Siyam, Siyam at Pet’s Bulaluhan
Nonnette C. Bennett
Siyam is nine, the counting number, in Filipino. “Siyam, siyam” is a saying that means it is “taking too long” or a long delay. On the other hand, it could also mean, “in nines”. At this hole in the wall kind of eating joint called Pet’s Bulaluhan, the line seldom vanishes at any time of the day. This was the nth attempt to try the legendary food that people can’t get enough of.
Foolish enough to search for Cordillera food fare in different parts of Baguio served in regular restaurants, it never occurred to me that the best place was right under my nose. It is not the cuisine that makes something Cordillera, it is the manner by which it is cooked that makes a dish from these mountains. Actually, it is either boiled or grilled and dipped in soy sauce withcrushed chili peppers. I recall how Minda’s Eatery owners in Slaughterhouse compound described the Cordilleran as carnivorous and hardly seeks vegetables. At Pet’s, wombok and onion leeks come in slivers just enough to give the food a little crunch and a brief palate cleaning while chewing on the meat.
Our choices for the day were bulalo, pinapaitan, silet and liver, and sungo. As my eating partner, Michael, describes as “dangerous food” for arthritis and gout, we cheated on our “healthy” diets for lunch and just dug in.
The beef bone soup or bulalo will miss the bones but not the meat that clings to the bones. The best loved broth from bones boiled for hours in a large cauldron will not be missed. It’s warm comfort on these rainy days with just leeks to garnish and flavor, this popular soup doesn’t disappoint even on a laborers budget. The rice portion is enough to fill and there’s free extra soup if you want more. I failed to say, your arteries will not get clogged, promise.
We reserved tummy space for bile soup called pinapaitan, too. This is actually a gauge in my palate for authentic beef tripe and innards patiently stewed to tenderness with bile and a sour twist of calamansi or vinegar to subdue the musky odor of the meat to call this soup delicious and the restaurant worth the curious gastronomic stop. (Are you out of breath?) My compliments to the cook once more for this comfort food on a cold afternoon. I tip my hat off to the managers who put some class into the ordinary man’s table when they served their soups in black Japanese earthenware. In all practicality, it has a lid that doubles as a tray for the bowl of piping hot soup and doesn’t break as easily as the regular ceramic bowls. Thanks again to them, they didn’t treat me as cheap with plasticware.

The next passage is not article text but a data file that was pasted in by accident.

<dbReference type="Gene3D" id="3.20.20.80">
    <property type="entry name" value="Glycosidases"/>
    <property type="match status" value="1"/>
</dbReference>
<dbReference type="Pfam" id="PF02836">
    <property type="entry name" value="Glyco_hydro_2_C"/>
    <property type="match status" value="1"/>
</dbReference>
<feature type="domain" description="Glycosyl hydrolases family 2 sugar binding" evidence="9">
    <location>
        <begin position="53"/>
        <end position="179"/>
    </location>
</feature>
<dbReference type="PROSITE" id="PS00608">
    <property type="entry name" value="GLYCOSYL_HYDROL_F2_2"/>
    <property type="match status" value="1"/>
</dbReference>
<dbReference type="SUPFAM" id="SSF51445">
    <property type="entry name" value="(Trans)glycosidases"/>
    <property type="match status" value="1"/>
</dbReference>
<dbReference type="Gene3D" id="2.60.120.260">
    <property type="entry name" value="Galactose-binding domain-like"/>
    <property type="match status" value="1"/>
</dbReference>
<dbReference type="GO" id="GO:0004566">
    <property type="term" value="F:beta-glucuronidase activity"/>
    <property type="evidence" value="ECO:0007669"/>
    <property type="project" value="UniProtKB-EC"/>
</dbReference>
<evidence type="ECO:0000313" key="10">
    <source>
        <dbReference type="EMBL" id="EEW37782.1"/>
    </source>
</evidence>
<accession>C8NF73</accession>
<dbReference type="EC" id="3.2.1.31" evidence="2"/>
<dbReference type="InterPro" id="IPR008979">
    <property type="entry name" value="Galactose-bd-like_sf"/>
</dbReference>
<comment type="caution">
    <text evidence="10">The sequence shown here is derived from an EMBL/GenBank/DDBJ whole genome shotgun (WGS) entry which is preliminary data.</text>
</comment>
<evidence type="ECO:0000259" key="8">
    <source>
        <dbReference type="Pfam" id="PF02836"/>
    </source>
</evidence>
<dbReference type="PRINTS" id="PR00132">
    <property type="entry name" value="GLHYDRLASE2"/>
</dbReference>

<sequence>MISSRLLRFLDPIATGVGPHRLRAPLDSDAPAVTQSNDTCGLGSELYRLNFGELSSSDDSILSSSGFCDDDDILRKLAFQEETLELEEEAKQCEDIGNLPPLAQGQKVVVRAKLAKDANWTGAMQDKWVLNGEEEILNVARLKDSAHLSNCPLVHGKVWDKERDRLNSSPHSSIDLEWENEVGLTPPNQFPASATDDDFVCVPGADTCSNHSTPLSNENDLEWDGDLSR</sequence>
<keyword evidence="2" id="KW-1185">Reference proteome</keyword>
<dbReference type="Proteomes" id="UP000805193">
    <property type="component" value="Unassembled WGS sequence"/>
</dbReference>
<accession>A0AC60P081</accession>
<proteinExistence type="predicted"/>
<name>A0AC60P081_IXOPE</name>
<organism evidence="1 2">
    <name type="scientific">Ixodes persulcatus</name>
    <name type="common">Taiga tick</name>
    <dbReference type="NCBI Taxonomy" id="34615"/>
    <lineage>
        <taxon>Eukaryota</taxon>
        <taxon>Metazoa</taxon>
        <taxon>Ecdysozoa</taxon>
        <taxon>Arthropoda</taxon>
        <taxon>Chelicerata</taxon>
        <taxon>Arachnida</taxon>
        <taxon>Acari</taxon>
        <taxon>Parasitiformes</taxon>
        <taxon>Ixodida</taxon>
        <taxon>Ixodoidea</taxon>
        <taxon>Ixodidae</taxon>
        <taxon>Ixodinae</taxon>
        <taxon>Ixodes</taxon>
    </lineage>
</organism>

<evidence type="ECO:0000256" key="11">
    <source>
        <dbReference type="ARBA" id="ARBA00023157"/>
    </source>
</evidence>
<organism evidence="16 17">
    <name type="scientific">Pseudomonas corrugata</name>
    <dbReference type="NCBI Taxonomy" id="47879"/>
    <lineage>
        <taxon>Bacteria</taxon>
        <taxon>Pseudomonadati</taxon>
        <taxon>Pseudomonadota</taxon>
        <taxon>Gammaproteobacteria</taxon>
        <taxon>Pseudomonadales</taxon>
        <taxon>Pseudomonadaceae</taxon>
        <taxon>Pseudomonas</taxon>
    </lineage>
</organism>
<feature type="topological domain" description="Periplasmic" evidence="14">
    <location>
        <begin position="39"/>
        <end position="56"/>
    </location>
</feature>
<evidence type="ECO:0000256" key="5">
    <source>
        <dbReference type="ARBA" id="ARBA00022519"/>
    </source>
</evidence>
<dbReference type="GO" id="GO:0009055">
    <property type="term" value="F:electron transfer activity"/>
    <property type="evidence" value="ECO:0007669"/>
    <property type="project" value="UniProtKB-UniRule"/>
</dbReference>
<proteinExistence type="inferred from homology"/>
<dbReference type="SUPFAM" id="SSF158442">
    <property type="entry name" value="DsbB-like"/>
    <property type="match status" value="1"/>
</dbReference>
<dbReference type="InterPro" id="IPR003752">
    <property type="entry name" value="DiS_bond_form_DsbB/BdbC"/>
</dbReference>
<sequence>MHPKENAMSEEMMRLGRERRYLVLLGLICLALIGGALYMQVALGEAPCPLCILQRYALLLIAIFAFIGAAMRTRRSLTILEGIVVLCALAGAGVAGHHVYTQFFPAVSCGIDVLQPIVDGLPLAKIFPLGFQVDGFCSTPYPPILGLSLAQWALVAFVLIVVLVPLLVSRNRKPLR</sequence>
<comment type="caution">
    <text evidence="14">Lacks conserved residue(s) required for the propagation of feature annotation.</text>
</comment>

Silet is a generic term for intestines. In the boondocks, it is pork intestines. Liver is seldom paired with silet except for here. My memories of Bontoc, Mountain Province come to life when I see the term because I tasted the best so far at a restaurant there. So, my standard is well cleaned tender fried intestines and the gritty bitter flavor and texture of liver stir fried together. Delighted with what I tasted and saw served in a sizzling plate, I know now where to satisfy my craving for werewolf diet – blood, intestines and liver. The salty bitter flavors with garlic, onions and some wombok sizzling as served, who could expect more!
I wanted to sample all my rustic food favorites in one go and had to have sungo or pork snout. I imagined it to be served like a restaurant we used to call “Cambodia” in the market, boiled and served on a chopping board with chili peppers, soy sauce and calamansi on the side. Pet’s took their pork snout a step further -sliced it in narrow strips, stir fried it with wombok, onions, garlic, and leeks then served it on a hot plate with a raw egg topping. Yes, like sisig or finely chopped boiled pork cheek and ear sauteed with garlic and onions and topped with a raw egg on a hot plate. The only difference is the part of the pig used in sungo. What a ransom to finish the meal with a cold bottle of beer.
I felt like I ate my portion of earth’s bounty for five meals in less than one hour. But this was bliss and gluttony to remind me that life is delicious. How we wished we could have enjoyed the languor after a good meal but no. We pitied the next guys who hungrily stood it out in the line to fill the two seats we would vacate out of the nine. I will happily wait again for another time to sit in one of the nine benches here.